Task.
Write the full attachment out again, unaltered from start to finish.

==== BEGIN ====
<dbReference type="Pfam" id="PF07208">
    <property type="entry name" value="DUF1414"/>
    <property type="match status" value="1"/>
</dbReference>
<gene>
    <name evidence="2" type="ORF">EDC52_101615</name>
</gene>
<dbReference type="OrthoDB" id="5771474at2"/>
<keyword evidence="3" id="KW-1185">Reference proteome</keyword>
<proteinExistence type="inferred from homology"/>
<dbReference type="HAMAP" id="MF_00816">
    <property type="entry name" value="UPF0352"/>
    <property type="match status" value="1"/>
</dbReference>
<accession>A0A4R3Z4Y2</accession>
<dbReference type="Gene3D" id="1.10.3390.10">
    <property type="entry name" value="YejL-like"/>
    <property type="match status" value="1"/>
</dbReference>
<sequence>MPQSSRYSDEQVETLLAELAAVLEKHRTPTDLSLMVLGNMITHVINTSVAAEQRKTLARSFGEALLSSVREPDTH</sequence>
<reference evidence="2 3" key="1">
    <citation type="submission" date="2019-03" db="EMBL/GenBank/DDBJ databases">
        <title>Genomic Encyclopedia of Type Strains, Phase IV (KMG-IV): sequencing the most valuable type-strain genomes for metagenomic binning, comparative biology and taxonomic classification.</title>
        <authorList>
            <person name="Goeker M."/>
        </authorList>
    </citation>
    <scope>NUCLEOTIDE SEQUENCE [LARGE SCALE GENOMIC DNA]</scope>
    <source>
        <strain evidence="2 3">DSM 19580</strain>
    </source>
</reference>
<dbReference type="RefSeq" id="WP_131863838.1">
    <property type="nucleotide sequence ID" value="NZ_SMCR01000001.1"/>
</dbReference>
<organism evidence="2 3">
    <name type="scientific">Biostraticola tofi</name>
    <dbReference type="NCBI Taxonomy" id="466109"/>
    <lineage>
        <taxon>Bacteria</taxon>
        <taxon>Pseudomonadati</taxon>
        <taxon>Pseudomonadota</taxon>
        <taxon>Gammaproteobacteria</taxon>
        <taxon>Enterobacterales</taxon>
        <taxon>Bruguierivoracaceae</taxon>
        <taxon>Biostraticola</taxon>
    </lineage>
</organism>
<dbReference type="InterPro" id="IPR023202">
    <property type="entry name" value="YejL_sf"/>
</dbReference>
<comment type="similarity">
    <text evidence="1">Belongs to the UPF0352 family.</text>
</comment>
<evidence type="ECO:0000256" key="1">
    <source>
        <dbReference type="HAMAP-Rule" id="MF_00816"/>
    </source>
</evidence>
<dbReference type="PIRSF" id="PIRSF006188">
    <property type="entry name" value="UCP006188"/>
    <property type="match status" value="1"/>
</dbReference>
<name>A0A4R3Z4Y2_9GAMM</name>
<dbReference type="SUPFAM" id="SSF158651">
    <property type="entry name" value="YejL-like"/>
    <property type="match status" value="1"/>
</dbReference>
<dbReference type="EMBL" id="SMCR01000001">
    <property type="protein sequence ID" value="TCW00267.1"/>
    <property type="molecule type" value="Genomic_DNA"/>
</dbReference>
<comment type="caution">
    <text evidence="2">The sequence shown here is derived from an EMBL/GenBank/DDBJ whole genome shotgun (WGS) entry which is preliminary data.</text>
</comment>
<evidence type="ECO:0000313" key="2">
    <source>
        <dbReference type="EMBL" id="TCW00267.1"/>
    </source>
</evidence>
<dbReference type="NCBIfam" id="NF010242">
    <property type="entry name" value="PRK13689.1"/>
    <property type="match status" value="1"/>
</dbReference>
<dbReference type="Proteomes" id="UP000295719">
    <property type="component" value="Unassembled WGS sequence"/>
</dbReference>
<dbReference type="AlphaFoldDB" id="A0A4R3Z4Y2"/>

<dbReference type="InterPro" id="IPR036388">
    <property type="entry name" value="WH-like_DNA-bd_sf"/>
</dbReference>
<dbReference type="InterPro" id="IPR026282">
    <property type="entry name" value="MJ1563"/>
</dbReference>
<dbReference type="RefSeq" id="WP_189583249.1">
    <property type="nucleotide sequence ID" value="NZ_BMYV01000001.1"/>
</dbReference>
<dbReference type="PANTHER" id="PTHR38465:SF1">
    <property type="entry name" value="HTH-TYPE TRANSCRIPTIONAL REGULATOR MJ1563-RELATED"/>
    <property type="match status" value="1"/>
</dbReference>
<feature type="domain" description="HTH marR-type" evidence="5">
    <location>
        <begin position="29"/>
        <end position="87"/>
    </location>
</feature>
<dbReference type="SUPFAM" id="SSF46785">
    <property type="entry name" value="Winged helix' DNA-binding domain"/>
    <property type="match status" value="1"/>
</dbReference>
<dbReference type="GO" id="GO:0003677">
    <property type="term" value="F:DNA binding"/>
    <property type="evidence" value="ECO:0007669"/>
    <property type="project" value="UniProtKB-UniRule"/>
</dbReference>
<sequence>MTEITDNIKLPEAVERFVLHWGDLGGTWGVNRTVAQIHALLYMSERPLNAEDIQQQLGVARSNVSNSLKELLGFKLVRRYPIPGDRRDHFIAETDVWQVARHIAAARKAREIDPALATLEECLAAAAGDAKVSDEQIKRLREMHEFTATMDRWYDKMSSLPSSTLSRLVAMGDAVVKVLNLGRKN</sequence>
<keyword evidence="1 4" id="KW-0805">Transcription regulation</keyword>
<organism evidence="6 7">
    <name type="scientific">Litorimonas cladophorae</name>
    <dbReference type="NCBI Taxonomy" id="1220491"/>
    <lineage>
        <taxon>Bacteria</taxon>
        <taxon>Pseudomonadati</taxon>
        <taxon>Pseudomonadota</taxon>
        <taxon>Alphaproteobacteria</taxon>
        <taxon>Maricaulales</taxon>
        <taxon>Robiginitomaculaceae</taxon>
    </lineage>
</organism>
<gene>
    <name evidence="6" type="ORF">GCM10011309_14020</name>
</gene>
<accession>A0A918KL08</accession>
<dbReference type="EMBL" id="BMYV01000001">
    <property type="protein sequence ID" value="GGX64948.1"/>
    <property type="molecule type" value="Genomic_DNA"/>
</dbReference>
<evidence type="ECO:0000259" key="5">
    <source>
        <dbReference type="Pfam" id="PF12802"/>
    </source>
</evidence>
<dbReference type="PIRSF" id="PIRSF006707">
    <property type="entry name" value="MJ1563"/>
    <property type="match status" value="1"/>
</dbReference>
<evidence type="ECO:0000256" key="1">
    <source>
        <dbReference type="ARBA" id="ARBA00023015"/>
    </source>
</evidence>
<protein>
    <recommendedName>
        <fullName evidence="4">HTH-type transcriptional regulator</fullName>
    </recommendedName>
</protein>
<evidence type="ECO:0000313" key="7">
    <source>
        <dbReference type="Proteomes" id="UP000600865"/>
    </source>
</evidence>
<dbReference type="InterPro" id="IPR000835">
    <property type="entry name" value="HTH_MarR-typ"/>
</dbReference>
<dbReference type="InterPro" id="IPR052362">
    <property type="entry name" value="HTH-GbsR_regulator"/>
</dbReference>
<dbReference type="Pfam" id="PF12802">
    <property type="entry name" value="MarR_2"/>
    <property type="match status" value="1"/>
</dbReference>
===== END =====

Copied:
<dbReference type="Pfam" id="PF07208">
    <property type="entry name" value="DUF1414"/>
    <property type="match status" value="1"/>
</dbReference>
<gene>
    <name evidence="2" type="ORF">EDC52_101615</name>
</gene>
<dbReference type="OrthoDB" id="5771474at2"/>
<keyword evidence="3" id="KW-1185">Reference proteome</keyword>
<proteinExistence type="inferred from homology"/>
<dbReference type="HAMAP" id="MF_00816">
    <property type="entry name" value="UPF0352"/>
    <property type="match status" value="1"/>
</dbReference>
<accession>A0A4R3Z4Y2</accession>
<dbReference type="Gene3D" id="1.10.3390.10">
    <property type="entry name" value="YejL-like"/>
    <property type="match status" value="1"/>
</dbReference>
<sequence>MPQSSRYSDEQVETLLAELAAVLEKHRTPTDLSLMVLGNMITHVINTSVAAEQRKTLARSFGEALLSSVREPDTH</sequence>
<reference evidence="2 3" key="1">
    <citation type="submission" date="2019-03" db="EMBL/GenBank/DDBJ databases">
        <title>Genomic Encyclopedia of Type Strains, Phase IV (KMG-IV): sequencing the most valuable type-strain genomes for metagenomic binning, comparative biology and taxonomic classification.</title>
        <authorList>
            <person name="Goeker M."/>
        </authorList>
    </citation>
    <scope>NUCLEOTIDE SEQUENCE [LARGE SCALE GENOMIC DNA]</scope>
    <source>
        <strain evidence="2 3">DSM 19580</strain>
    </source>
</reference>
<dbReference type="RefSeq" id="WP_131863838.1">
    <property type="nucleotide sequence ID" value="NZ_SMCR01000001.1"/>
</dbReference>
<organism evidence="2 3">
    <name type="scientific">Biostraticola tofi</name>
    <dbReference type="NCBI Taxonomy" id="466109"/>
    <lineage>
        <taxon>Bacteria</taxon>
        <taxon>Pseudomonadati</taxon>
        <taxon>Pseudomonadota</taxon>
        <taxon>Gammaproteobacteria</taxon>
        <taxon>Enterobacterales</taxon>
        <taxon>Bruguierivoracaceae</taxon>
        <taxon>Biostraticola</taxon>
    </lineage>
</organism>
<dbReference type="InterPro" id="IPR023202">
    <property type="entry name" value="YejL_sf"/>
</dbReference>
<comment type="similarity">
    <text evidence="1">Belongs to the UPF0352 family.</text>
</comment>
<evidence type="ECO:0000256" key="1">
    <source>
        <dbReference type="HAMAP-Rule" id="MF_00816"/>
    </source>
</evidence>
<dbReference type="PIRSF" id="PIRSF006188">
    <property type="entry name" value="UCP006188"/>
    <property type="match status" value="1"/>
</dbReference>
<name>A0A4R3Z4Y2_9GAMM</name>
<dbReference type="SUPFAM" id="SSF158651">
    <property type="entry name" value="YejL-like"/>
    <property type="match status" value="1"/>
</dbReference>
<dbReference type="EMBL" id="SMCR01000001">
    <property type="protein sequence ID" value="TCW00267.1"/>
    <property type="molecule type" value="Genomic_DNA"/>
</dbReference>
<comment type="caution">
    <text evidence="2">The sequence shown here is derived from an EMBL/GenBank/DDBJ whole genome shotgun (WGS) entry which is preliminary data.</text>
</comment>
<evidence type="ECO:0000313" key="2">
    <source>
        <dbReference type="EMBL" id="TCW00267.1"/>
    </source>
</evidence>
<dbReference type="NCBIfam" id="NF010242">
    <property type="entry name" value="PRK13689.1"/>
    <property type="match status" value="1"/>
</dbReference>
<dbReference type="Proteomes" id="UP000295719">
    <property type="component" value="Unassembled WGS sequence"/>
</dbReference>
<dbReference type="AlphaFoldDB" id="A0A4R3Z4Y2"/>

<dbReference type="InterPro" id="IPR036388">
    <property type="entry name" value="WH-like_DNA-bd_sf"/>
</dbReference>
<dbReference type="InterPro" id="IPR026282">
    <property type="entry name" value="MJ1563"/>
</dbReference>
<dbReference type="RefSeq" id="WP_189583249.1">
    <property type="nucleotide sequence ID" value="NZ_BMYV01000001.1"/>
</dbReference>
<dbReference type="PANTHER" id="PTHR38465:SF1">
    <property type="entry name" value="HTH-TYPE TRANSCRIPTIONAL REGULATOR MJ1563-RELATED"/>
    <property type="match status" value="1"/>
</dbReference>
<feature type="domain" description="HTH marR-type" evidence="5">
    <location>
        <begin position="29"/>
        <end position="87"/>
    </location>
</feature>
<dbReference type="SUPFAM" id="SSF46785">
    <property type="entry name" value="Winged helix' DNA-binding domain"/>
    <property type="match status" value="1"/>
</dbReference>
<dbReference type="GO" id="GO:0003677">
    <property type="term" value="F:DNA binding"/>
    <property type="evidence" value="ECO:0007669"/>
    <property type="project" value="UniProtKB-UniRule"/>
</dbReference>
<sequence>MTEITDNIKLPEAVERFVLHWGDLGGTWGVNRTVAQIHALLYMSERPLNAEDIQQQLGVARSNVSNSLKELLGFKLVRRYPIPGDRRDHFIAETDVWQVARHIAAARKAREIDPALATLEECLAAAAGDAKVSDEQIKRLREMHEFTATMDRWYDKMSSLPSSTLSRLVAMGDAVVKVLNLGRKN</sequence>
<keyword evidence="1 4" id="KW-0805">Transcription regulation</keyword>
<organism evidence="6 7">
    <name type="scientific">Litorimonas cladophorae</name>
    <dbReference type="NCBI Taxonomy" id="1220491"/>
    <lineage>
        <taxon>Bacteria</taxon>
        <taxon>Pseudomonadati</taxon>
        <taxon>Pseudomonadota</taxon>
        <taxon>Alphaproteobacteria</taxon>
        <taxon>Maricaulales</taxon>
        <taxon>Robiginitomaculaceae</taxon>
    </lineage>
</organism>
<gene>
    <name evidence="6" type="ORF">GCM10011309_14020</name>
</gene>
<accession>A0A918KL08</accession>
<dbReference type="EMBL" id="BMYV01000001">
    <property type="protein sequence ID" value="GGX64948.1"/>
    <property type="molecule type" value="Genomic_DNA"/>
</dbReference>
<evidence type="ECO:0000259" key="5">
    <source>
        <dbReference type="Pfam" id="PF12802"/>
    </source>
</evidence>
<dbReference type="PIRSF" id="PIRSF006707">
    <property type="entry name" value="MJ1563"/>
    <property type="match status" value="1"/>
</dbReference>
<evidence type="ECO:0000256" key="1">
    <source>
        <dbReference type="ARBA" id="ARBA00023015"/>
    </source>
</evidence>
<protein>
    <recommendedName>
        <fullName evidence="4">HTH-type transcriptional regulator</fullName>
    </recommendedName>
</protein>
<evidence type="ECO:0000313" key="7">
    <source>
        <dbReference type="Proteomes" id="UP000600865"/>
    </source>
</evidence>
<dbReference type="InterPro" id="IPR000835">
    <property type="entry name" value="HTH_MarR-typ"/>
</dbReference>
<dbReference type="InterPro" id="IPR052362">
    <property type="entry name" value="HTH-GbsR_regulator"/>
</dbReference>
<dbReference type="Pfam" id="PF12802">
    <property type="entry name" value="MarR_2"/>
    <property type="match status" value="1"/>
</dbReference>